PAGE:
The Krkonose/Karkonosze Mountains are one of the most valuable sites along the Czech-Polish border, protected as the Krkonose National Park on the Czech side and the Karkonosze National Park on the Polish side. Both Parks are included in EU Natura 2000.
As with many natural areas divided by borders, the effective management of Krkonoše Mountains and its valuable mosaic of tundra, forest and meadow habitats, as well as a unique mixture of arctic/alpine and mountain/lowland species has been obstructed by poor, outdated and incomparable data.
As a response to this problem, and to promote common conservation objectives, the competent administrations of both sides of the border have come together and implemented a suite of joint and well-coordinated actions. Joint teams for monitoring mammals (including bats), birds, and butterflies over an area of 962 square kilometres were established. Each of these teams involved specialists from many Polish and Czech scientific institutes, including the two Academies of Science and universities. Standardized monitoring methodologies (including field mapping, inventory, census, bat detection, telemetry, data modelling) were deployed.
A common database on birds was developed and the data collected was uploaded on a common platform, which enables geo-referenced analysis. The actual distribution, population sizes and long-term trends of breeding bird species are now better known. Regarding butterflies and bats, for the first time ever in Krkonose, the distribution and relative abundance of the different species were mapped; bats were studied in all habitats whereas day butterflies were selectively monitored in meadows and grasslands. Data on spatial distribution and cross-border migration of red deer were also obtained.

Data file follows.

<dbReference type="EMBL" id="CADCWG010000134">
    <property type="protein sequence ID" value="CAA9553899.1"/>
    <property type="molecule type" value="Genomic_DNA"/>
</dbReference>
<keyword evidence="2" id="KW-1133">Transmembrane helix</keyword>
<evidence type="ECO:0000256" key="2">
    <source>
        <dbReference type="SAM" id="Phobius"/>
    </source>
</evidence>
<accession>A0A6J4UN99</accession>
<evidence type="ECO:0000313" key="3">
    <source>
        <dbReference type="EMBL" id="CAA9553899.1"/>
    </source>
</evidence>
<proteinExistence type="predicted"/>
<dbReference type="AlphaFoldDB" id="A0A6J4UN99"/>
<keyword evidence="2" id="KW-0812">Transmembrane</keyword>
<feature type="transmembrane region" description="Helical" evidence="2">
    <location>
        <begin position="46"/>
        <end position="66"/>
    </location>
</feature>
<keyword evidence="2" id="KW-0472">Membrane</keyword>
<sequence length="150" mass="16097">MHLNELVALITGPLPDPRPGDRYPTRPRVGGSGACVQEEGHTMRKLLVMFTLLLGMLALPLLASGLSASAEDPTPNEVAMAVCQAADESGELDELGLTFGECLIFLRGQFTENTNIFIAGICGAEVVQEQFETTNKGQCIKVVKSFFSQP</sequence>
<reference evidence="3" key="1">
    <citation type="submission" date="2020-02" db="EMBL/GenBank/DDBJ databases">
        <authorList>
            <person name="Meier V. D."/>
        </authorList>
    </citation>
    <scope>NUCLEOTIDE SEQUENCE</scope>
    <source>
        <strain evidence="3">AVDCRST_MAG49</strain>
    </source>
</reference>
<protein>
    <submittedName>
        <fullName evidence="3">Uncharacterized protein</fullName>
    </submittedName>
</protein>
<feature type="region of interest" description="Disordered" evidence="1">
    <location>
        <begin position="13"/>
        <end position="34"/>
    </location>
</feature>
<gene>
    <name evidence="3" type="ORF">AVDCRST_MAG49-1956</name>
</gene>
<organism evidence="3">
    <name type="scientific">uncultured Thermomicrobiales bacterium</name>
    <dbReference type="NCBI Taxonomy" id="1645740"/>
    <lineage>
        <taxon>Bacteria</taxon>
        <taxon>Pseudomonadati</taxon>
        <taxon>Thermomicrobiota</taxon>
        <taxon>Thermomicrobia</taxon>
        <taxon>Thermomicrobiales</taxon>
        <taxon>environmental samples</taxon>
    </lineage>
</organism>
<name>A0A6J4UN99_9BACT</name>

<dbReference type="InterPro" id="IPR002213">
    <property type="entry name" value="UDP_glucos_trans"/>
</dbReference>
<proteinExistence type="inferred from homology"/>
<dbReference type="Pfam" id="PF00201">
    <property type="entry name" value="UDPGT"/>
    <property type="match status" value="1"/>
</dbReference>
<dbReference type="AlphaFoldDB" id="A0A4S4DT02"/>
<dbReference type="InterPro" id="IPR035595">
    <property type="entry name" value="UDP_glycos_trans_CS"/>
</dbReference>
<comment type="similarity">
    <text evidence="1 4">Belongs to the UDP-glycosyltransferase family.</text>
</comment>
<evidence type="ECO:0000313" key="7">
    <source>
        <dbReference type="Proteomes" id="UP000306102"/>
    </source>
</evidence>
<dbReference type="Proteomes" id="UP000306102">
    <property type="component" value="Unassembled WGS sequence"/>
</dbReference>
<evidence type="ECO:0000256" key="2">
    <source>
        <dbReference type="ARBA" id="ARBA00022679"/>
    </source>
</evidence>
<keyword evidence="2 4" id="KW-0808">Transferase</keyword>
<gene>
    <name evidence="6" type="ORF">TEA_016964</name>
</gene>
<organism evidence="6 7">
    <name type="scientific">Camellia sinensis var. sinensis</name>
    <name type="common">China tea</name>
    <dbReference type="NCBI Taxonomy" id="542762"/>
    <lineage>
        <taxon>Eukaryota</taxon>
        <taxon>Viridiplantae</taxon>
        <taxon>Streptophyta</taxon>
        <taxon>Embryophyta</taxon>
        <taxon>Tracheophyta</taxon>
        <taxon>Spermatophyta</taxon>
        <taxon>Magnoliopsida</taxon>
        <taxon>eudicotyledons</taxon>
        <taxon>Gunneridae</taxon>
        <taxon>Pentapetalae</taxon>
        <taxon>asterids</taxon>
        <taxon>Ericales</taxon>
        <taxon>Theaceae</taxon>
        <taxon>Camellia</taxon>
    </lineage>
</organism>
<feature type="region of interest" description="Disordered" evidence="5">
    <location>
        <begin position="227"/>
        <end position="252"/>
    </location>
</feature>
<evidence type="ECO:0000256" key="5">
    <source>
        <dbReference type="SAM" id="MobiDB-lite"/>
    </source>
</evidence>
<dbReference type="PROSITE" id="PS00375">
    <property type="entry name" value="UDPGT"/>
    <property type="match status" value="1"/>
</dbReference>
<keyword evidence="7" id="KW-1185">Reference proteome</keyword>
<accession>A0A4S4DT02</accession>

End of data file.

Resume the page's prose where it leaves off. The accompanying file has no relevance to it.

Based on the joint monitoring, a set of common management actions were identified and then incorporated in the management planning with the objective of securing the protection of Natura 2000 bird species, for instance by leaving parts of the forest unmanaged for the benefit of the Red-breasted flycatcher (Ficedula parva), and delaying the mowing of montane meadows for the benefit the Corncrake (Crex crex) and key butterfly species. It also aimed to preserve the most valuable habitats for bats in sparse beach forests and effectively regulating red deer populations to reduce damage to the beach forest habitats.
Thanks to this cross border cooperation and the major data gathering exercise, common conservation objectives for the Natura 2000 sites across both sides of the mountain range have been established.